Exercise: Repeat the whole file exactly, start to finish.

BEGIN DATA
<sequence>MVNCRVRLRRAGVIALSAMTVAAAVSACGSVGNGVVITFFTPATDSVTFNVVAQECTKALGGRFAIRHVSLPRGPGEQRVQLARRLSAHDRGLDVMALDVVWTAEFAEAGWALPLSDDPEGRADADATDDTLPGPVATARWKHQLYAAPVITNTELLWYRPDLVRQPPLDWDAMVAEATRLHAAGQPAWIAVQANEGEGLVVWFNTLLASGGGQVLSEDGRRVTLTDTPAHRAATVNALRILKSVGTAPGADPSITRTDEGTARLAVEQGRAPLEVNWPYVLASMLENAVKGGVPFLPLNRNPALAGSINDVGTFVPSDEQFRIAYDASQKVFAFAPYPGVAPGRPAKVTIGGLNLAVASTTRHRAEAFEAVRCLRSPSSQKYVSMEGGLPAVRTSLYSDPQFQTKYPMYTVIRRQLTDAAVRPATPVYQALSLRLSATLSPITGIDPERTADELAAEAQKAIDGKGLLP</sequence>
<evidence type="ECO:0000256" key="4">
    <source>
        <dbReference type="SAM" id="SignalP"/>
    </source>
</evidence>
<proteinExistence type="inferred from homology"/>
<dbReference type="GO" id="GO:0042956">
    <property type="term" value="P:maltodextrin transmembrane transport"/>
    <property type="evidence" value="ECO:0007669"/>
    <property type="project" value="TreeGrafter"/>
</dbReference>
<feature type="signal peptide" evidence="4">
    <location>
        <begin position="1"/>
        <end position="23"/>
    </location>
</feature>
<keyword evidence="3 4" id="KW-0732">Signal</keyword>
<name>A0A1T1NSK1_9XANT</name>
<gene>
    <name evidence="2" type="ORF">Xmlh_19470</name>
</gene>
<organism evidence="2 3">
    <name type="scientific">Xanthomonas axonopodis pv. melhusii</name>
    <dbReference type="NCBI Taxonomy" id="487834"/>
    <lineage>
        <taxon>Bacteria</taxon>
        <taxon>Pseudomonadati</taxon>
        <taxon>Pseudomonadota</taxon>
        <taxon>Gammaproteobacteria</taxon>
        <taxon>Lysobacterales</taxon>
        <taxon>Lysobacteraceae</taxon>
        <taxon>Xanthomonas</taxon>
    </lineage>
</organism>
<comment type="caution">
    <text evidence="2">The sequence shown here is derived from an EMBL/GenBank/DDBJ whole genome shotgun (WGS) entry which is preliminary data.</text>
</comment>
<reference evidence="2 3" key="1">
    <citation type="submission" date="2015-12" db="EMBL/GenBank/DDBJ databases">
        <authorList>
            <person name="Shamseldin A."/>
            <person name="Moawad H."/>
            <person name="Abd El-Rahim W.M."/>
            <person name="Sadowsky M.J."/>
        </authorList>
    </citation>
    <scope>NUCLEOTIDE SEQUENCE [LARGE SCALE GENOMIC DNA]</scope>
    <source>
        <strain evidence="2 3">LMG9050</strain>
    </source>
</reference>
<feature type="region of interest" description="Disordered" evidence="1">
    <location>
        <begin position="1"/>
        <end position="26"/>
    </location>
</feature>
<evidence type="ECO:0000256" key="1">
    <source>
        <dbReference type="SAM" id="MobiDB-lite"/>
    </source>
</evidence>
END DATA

<sequence>MVNCRVRLRRAGVIALSAMTVAAAVSACGSVGNGVVITFFTPATDSVTFNVVAQECTKALGGRFAIRHVSLPRGPGEQRVQLARRLSAHDRGLDVMALDVVWTAEFAEAGWALPLSDDPEGRADADATDDTLPGPVATARWKHQLYAAPVITNTELLWYRPDLVRQPPLDWDAMVAEATRLHAAGQPAWIAVQANEGEGLVVWFNTLLASGGGQVLSEDGRRVTLTDTPAHRAATVNALRILKSVGTAPGADPSITRTDEGTARLAVEQGRAPLEVNWPYVLASMLENAVKGGVPFLPLNRNPALAGSINDVGTFVPSDEQFRIAYDASQKVFAFAPYPGVAPGRPAKVTIGGLNLAVASTTRHRAEAFEAVRCLRSPSSQKYVSMEGGLPAVRTSLYSDPQFQTKYPMYTVIRRQLTDAAVRPATPVYQALSLRLSATLSPITGIDPERTADELAAEAQKAIDGKGLLP</sequence>
<evidence type="ECO:0000256" key="4">
    <source>
        <dbReference type="SAM" id="SignalP"/>
    </source>
</evidence>
<proteinExistence type="inferred from homology"/>
<dbReference type="GO" id="GO:0042956">
    <property type="term" value="P:maltodextrin transmembrane transport"/>
    <property type="evidence" value="ECO:0007669"/>
    <property type="project" value="TreeGrafter"/>
</dbReference>
<feature type="signal peptide" evidence="4">
    <location>
        <begin position="1"/>
        <end position="23"/>
    </location>
</feature>
<keyword evidence="3 4" id="KW-0732">Signal</keyword>
<name>A0A1T1NSK1_9XANT</name>
<gene>
    <name evidence="2" type="ORF">Xmlh_19470</name>
</gene>
<organism evidence="2 3">
    <name type="scientific">Xanthomonas axonopodis pv. melhusii</name>
    <dbReference type="NCBI Taxonomy" id="487834"/>
    <lineage>
        <taxon>Bacteria</taxon>
        <taxon>Pseudomonadati</taxon>
        <taxon>Pseudomonadota</taxon>
        <taxon>Gammaproteobacteria</taxon>
        <taxon>Lysobacterales</taxon>
        <taxon>Lysobacteraceae</taxon>
        <taxon>Xanthomonas</taxon>
    </lineage>
</organism>
<comment type="caution">
    <text evidence="2">The sequence shown here is derived from an EMBL/GenBank/DDBJ whole genome shotgun (WGS) entry which is preliminary data.</text>
</comment>
<reference evidence="2 3" key="1">
    <citation type="submission" date="2015-12" db="EMBL/GenBank/DDBJ databases">
        <authorList>
            <person name="Shamseldin A."/>
            <person name="Moawad H."/>
            <person name="Abd El-Rahim W.M."/>
            <person name="Sadowsky M.J."/>
        </authorList>
    </citation>
    <scope>NUCLEOTIDE SEQUENCE [LARGE SCALE GENOMIC DNA]</scope>
    <source>
        <strain evidence="2 3">LMG9050</strain>
    </source>
</reference>
<feature type="region of interest" description="Disordered" evidence="1">
    <location>
        <begin position="1"/>
        <end position="26"/>
    </location>
</feature>
<evidence type="ECO:0000256" key="1">
    <source>
        <dbReference type="SAM" id="MobiDB-lite"/>
    </source>
</evidence>